FTP is an ongoing meetup and series of events at Phoenix, Leicester.
For our November session we looked at different techniques for using generative programming and coding.
Below I will summarise some of the areas investigated and links to additional sources. As well as looking at the history of generative art, we hoped to identify several strategies for accessing and the creation of these kinds of work.
As an introduction to the session we had a read through this article by Jason Bailey that gives a good account of different practices within this area. In particular it draws really good comparisons and links between the post-internet, post-processing shape of the genre and 20th c. movements such OpArt and the algorithmic processes of Conceptualism.
Following this we watched a couple of video interviews with different artists talking about using generative code within their practice:
Generative art is really prominent in Leicester with the work of Interact and the Computer Arts Society regularly programming exhibitions. The Computer Arts Society maintains a large online archive here, which is a really useful resource for examining different practices within the field. Many of the tutorials available for beginners looking to use Processing and other tools, build recreations of the earlier works.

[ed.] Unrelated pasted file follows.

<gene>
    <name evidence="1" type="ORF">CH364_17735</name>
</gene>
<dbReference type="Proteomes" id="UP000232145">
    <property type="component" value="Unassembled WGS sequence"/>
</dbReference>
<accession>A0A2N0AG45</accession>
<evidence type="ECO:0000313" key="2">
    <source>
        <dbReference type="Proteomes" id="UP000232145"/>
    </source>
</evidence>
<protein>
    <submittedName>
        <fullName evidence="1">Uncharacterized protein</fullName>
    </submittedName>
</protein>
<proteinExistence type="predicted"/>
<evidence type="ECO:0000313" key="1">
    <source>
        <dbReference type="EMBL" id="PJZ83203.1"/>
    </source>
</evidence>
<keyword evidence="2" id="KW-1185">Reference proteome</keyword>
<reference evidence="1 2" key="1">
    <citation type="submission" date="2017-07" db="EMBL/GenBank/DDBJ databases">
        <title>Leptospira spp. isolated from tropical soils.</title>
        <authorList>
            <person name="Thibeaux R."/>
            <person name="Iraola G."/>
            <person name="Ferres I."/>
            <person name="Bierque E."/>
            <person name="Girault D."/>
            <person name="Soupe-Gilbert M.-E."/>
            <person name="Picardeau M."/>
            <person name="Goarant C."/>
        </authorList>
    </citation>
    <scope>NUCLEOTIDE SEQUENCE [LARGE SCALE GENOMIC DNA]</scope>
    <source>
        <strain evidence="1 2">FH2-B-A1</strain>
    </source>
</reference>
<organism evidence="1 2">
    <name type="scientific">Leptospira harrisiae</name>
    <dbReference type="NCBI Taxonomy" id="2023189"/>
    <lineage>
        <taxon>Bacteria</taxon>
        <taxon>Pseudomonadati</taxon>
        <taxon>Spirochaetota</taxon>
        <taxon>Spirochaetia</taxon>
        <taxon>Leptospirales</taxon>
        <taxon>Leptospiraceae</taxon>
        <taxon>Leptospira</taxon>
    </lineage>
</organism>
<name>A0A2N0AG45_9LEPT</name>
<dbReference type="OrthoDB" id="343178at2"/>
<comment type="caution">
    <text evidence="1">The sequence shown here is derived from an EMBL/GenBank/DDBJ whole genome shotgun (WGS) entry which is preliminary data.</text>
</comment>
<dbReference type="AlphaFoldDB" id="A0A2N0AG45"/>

Processing is an essential tool for exploring generative artwork. Last year its creators, Casey Reas and Ben Fry published a fantastic history of the tool here.
— Processing can be downloaded here.
P5.js is an online iteration of Processing. You can start learning and experimenting completely in browser.
A couple of great beginner tutorials are:
A gentle introduction to coding by making generative art
I’m going to walk you through creating your first piece of generative art — that’s art that’s made in whole or part by…
I really recommend just following along a couple of these and getting a sense of what’s possible. A lot of what we talk about at the FTP meetups is really just building this understanding of what kind of things are possible. This approach helps to develop new ideas that artists feel confident building themselves or building sketches/prototypes of with the additional ability of being able to explain to a collaborator how that could be adapted into a particular technology.
Related to the idea of prototyping we highlighted several other tools that provide a space for artists without coding experience to begin to build and play:
Scratch - Imagine, Program, Share
Scratch is a free programming language and online community where you can create your own interactive stories, games…
Finally, the topic for this session was inspired by the newly opened exhibition at Phoenix, Three Breaths in Empty Space — Bret Battey. Bret often creates his own pieces of software and tools to achieve and explore the different sound and visuals he is interested in. During the session we had his Nodewebba tool running which was interesting to play around with, if a little limited by the lack of synthesisers available on the computer we were using.
As I mentioned at the beginning, there is an active generative art scene in Leicester. This week an exhibition featuring works by local artists will open at LCB Depot, Interact ’19, 4/12–20/12. Bret Battey’s exhibition at Phoenix will run until 31/12 and includes a free artist talk on 6/12.